At first the PCs may think this is a simple zombie outbreak, with people being eaten.
But then they realise that the victim was a cook for an important person.
The important person is the real first victim.
Then they realise the third victim is one of their friends, who they shared a meal with...


Frankenstein
A group of PC mages are brought in to hunt a simple monster, but the area is brimming with wild chaotic magic.
Anyone who casts a spell finds it more powerful, with strange lingering effects.
Too late they discover the lingering effects have started twisting out of control, snowballing to the point where they are now causing more problems than the monster.
Dare they try using more magic to try to fix the new problems they have caused?


Werewolf
PCs are investigating what seems to be a case of possession.
To make things harder, the ghost or demon or whatever seems to be jumping between family members.
Too late they discover it is not possession, it is a curse which releases the dark side of the person.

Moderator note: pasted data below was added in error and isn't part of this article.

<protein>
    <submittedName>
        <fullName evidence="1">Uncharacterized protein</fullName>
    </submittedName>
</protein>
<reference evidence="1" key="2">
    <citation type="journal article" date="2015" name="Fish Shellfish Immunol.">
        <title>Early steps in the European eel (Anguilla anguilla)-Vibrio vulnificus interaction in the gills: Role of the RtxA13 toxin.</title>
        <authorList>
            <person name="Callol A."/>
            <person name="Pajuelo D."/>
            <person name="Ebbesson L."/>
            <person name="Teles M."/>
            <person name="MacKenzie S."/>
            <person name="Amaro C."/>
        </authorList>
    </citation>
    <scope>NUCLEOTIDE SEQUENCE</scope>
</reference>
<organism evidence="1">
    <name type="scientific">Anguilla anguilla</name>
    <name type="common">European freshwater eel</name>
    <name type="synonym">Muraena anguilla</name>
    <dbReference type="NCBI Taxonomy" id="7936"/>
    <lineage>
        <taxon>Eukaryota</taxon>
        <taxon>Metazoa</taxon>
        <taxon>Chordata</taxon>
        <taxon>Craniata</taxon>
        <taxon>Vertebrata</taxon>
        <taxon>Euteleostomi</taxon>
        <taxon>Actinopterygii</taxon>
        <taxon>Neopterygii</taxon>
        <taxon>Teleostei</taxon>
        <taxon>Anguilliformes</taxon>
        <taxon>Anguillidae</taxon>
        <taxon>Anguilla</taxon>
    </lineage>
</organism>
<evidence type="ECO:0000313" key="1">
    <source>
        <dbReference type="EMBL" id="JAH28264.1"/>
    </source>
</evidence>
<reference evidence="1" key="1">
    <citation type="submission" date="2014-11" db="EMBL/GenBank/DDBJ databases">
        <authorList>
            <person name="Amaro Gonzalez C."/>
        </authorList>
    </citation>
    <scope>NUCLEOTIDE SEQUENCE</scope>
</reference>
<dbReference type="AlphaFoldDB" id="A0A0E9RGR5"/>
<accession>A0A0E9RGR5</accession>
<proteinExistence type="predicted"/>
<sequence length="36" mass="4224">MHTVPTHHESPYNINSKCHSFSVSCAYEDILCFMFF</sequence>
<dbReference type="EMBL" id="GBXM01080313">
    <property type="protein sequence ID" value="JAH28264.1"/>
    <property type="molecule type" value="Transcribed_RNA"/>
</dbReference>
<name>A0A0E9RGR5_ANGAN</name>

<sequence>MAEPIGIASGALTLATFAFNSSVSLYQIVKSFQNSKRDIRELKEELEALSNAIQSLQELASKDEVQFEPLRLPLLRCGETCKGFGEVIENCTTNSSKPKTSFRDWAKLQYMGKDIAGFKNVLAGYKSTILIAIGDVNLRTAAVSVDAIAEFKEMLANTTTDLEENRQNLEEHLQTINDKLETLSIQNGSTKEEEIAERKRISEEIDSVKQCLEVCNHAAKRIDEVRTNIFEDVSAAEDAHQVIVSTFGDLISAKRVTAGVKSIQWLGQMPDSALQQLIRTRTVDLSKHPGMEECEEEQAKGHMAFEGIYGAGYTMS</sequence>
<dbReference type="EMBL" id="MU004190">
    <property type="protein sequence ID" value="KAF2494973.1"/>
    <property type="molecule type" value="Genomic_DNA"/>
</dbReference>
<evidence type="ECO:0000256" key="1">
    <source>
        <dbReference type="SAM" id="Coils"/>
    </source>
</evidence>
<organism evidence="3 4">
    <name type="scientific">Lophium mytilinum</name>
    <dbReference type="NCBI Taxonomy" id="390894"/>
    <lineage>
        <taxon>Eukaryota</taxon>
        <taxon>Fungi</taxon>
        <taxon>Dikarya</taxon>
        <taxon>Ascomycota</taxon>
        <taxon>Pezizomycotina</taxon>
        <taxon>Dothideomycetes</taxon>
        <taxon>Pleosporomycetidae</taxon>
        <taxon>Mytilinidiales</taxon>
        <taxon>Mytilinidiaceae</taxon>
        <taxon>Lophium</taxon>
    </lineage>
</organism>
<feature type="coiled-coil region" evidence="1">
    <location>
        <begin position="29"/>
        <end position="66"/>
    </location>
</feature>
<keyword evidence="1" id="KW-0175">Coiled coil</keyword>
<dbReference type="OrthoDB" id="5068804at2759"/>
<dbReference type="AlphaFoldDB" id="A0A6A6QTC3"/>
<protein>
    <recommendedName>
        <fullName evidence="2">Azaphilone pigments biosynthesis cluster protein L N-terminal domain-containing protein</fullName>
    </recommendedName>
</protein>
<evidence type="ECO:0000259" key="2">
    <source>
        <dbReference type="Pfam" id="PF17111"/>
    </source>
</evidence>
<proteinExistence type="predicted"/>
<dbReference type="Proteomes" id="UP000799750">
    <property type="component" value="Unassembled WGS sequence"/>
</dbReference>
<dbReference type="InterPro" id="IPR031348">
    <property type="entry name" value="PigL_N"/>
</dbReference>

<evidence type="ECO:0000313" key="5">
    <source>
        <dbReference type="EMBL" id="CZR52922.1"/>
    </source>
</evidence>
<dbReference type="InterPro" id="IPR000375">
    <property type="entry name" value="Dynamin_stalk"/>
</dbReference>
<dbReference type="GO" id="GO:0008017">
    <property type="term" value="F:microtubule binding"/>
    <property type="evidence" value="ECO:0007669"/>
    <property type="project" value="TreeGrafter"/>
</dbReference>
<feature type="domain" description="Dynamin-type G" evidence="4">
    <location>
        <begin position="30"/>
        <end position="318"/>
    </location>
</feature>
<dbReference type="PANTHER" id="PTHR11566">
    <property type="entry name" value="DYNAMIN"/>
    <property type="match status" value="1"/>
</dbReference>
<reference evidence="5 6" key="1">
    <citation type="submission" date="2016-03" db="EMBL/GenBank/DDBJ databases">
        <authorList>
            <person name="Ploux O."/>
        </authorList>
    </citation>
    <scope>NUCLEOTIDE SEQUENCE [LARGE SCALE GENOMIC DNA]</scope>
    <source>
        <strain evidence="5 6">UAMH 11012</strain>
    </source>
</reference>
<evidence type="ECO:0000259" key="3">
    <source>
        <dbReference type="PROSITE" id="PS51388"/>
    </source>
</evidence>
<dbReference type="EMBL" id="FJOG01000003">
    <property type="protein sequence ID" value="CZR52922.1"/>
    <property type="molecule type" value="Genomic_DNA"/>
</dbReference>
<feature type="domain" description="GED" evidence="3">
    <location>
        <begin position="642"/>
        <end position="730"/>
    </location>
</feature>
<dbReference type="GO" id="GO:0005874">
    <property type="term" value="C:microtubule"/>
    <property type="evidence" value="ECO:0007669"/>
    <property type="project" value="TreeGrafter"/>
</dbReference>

And now it has them as well.
Can they find the cure before their own dark sides wreak havoc on their lives?


Cthulhu
A PC is promoted to a position of power, only to find they are required to sacrifice someone they love to serve shadowy masters.
Do they resign, at the cost of the very wealth, power and influence they need to defend their loved ones?
Or do they accept the trappings of power, sacrifice their loved ones, and fall further and further into the rabbit hole of dark powers?
Either way their loved ones are going to be sacrificed, because the PC choices are really insignificant in the schemes of the dark powers.